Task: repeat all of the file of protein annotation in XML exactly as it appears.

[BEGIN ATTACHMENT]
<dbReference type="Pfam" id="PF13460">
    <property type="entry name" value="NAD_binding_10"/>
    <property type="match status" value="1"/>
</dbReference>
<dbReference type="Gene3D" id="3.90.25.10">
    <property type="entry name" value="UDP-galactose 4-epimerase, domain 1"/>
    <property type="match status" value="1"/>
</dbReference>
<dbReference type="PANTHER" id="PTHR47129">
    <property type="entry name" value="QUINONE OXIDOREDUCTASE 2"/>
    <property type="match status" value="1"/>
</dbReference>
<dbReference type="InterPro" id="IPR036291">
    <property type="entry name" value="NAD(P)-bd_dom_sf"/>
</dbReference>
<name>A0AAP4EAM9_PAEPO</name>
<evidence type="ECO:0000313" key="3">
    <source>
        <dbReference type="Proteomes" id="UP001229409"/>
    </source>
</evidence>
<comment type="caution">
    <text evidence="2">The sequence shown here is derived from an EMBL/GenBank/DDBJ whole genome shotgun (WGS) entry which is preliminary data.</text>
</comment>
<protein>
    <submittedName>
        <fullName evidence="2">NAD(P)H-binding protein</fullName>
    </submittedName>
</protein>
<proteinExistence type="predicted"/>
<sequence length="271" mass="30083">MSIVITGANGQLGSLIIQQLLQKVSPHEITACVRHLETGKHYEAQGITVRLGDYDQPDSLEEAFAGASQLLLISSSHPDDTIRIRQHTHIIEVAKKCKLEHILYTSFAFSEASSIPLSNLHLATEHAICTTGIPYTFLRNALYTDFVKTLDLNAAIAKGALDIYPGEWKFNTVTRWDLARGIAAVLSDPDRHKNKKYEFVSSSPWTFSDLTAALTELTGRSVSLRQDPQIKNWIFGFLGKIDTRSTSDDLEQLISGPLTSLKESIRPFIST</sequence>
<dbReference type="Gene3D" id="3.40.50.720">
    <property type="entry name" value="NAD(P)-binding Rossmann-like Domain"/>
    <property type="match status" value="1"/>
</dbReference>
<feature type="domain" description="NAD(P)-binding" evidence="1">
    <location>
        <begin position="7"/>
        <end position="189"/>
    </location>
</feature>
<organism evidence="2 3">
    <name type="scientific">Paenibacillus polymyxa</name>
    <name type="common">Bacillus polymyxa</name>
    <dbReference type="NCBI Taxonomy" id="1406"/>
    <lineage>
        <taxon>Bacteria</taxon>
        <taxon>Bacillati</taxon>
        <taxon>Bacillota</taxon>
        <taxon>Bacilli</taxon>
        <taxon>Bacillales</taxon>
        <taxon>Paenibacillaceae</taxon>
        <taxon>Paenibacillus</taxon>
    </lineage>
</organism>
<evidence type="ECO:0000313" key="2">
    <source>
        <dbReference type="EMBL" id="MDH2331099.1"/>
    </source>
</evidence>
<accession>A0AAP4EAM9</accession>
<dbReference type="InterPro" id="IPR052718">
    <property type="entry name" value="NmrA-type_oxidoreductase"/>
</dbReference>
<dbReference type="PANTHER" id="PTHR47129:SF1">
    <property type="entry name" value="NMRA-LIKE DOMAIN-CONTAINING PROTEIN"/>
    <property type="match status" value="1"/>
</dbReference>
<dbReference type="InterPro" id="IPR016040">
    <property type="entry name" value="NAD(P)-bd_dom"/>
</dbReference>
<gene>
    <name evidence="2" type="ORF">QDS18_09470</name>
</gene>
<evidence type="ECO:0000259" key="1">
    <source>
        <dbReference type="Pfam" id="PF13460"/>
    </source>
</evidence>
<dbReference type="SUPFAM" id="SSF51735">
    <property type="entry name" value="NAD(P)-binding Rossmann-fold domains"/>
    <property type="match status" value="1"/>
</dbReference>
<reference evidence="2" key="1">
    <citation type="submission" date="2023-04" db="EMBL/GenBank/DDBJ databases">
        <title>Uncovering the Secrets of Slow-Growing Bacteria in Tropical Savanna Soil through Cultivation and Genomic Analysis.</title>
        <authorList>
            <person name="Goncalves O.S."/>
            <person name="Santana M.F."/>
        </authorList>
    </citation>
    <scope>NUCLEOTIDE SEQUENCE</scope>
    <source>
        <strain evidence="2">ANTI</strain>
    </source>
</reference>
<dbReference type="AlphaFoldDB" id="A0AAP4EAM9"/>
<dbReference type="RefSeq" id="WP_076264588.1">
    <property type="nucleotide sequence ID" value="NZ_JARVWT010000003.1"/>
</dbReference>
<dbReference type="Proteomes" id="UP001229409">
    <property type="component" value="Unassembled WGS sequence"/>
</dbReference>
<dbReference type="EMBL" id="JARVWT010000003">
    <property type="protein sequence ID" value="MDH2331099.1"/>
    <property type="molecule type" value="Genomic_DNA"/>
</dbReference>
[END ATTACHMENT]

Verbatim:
<dbReference type="Pfam" id="PF13460">
    <property type="entry name" value="NAD_binding_10"/>
    <property type="match status" value="1"/>
</dbReference>
<dbReference type="Gene3D" id="3.90.25.10">
    <property type="entry name" value="UDP-galactose 4-epimerase, domain 1"/>
    <property type="match status" value="1"/>
</dbReference>
<dbReference type="PANTHER" id="PTHR47129">
    <property type="entry name" value="QUINONE OXIDOREDUCTASE 2"/>
    <property type="match status" value="1"/>
</dbReference>
<dbReference type="InterPro" id="IPR036291">
    <property type="entry name" value="NAD(P)-bd_dom_sf"/>
</dbReference>
<name>A0AAP4EAM9_PAEPO</name>
<evidence type="ECO:0000313" key="3">
    <source>
        <dbReference type="Proteomes" id="UP001229409"/>
    </source>
</evidence>
<comment type="caution">
    <text evidence="2">The sequence shown here is derived from an EMBL/GenBank/DDBJ whole genome shotgun (WGS) entry which is preliminary data.</text>
</comment>
<protein>
    <submittedName>
        <fullName evidence="2">NAD(P)H-binding protein</fullName>
    </submittedName>
</protein>
<proteinExistence type="predicted"/>
<sequence length="271" mass="30083">MSIVITGANGQLGSLIIQQLLQKVSPHEITACVRHLETGKHYEAQGITVRLGDYDQPDSLEEAFAGASQLLLISSSHPDDTIRIRQHTHIIEVAKKCKLEHILYTSFAFSEASSIPLSNLHLATEHAICTTGIPYTFLRNALYTDFVKTLDLNAAIAKGALDIYPGEWKFNTVTRWDLARGIAAVLSDPDRHKNKKYEFVSSSPWTFSDLTAALTELTGRSVSLRQDPQIKNWIFGFLGKIDTRSTSDDLEQLISGPLTSLKESIRPFIST</sequence>
<dbReference type="Gene3D" id="3.40.50.720">
    <property type="entry name" value="NAD(P)-binding Rossmann-like Domain"/>
    <property type="match status" value="1"/>
</dbReference>
<feature type="domain" description="NAD(P)-binding" evidence="1">
    <location>
        <begin position="7"/>
        <end position="189"/>
    </location>
</feature>
<organism evidence="2 3">
    <name type="scientific">Paenibacillus polymyxa</name>
    <name type="common">Bacillus polymyxa</name>
    <dbReference type="NCBI Taxonomy" id="1406"/>
    <lineage>
        <taxon>Bacteria</taxon>
        <taxon>Bacillati</taxon>
        <taxon>Bacillota</taxon>
        <taxon>Bacilli</taxon>
        <taxon>Bacillales</taxon>
        <taxon>Paenibacillaceae</taxon>
        <taxon>Paenibacillus</taxon>
    </lineage>
</organism>
<evidence type="ECO:0000313" key="2">
    <source>
        <dbReference type="EMBL" id="MDH2331099.1"/>
    </source>
</evidence>
<accession>A0AAP4EAM9</accession>
<dbReference type="InterPro" id="IPR052718">
    <property type="entry name" value="NmrA-type_oxidoreductase"/>
</dbReference>
<dbReference type="PANTHER" id="PTHR47129:SF1">
    <property type="entry name" value="NMRA-LIKE DOMAIN-CONTAINING PROTEIN"/>
    <property type="match status" value="1"/>
</dbReference>
<dbReference type="InterPro" id="IPR016040">
    <property type="entry name" value="NAD(P)-bd_dom"/>
</dbReference>
<gene>
    <name evidence="2" type="ORF">QDS18_09470</name>
</gene>
<evidence type="ECO:0000259" key="1">
    <source>
        <dbReference type="Pfam" id="PF13460"/>
    </source>
</evidence>
<dbReference type="SUPFAM" id="SSF51735">
    <property type="entry name" value="NAD(P)-binding Rossmann-fold domains"/>
    <property type="match status" value="1"/>
</dbReference>
<reference evidence="2" key="1">
    <citation type="submission" date="2023-04" db="EMBL/GenBank/DDBJ databases">
        <title>Uncovering the Secrets of Slow-Growing Bacteria in Tropical Savanna Soil through Cultivation and Genomic Analysis.</title>
        <authorList>
            <person name="Goncalves O.S."/>
            <person name="Santana M.F."/>
        </authorList>
    </citation>
    <scope>NUCLEOTIDE SEQUENCE</scope>
    <source>
        <strain evidence="2">ANTI</strain>
    </source>
</reference>
<dbReference type="AlphaFoldDB" id="A0AAP4EAM9"/>
<dbReference type="RefSeq" id="WP_076264588.1">
    <property type="nucleotide sequence ID" value="NZ_JARVWT010000003.1"/>
</dbReference>
<dbReference type="Proteomes" id="UP001229409">
    <property type="component" value="Unassembled WGS sequence"/>
</dbReference>
<dbReference type="EMBL" id="JARVWT010000003">
    <property type="protein sequence ID" value="MDH2331099.1"/>
    <property type="molecule type" value="Genomic_DNA"/>
</dbReference>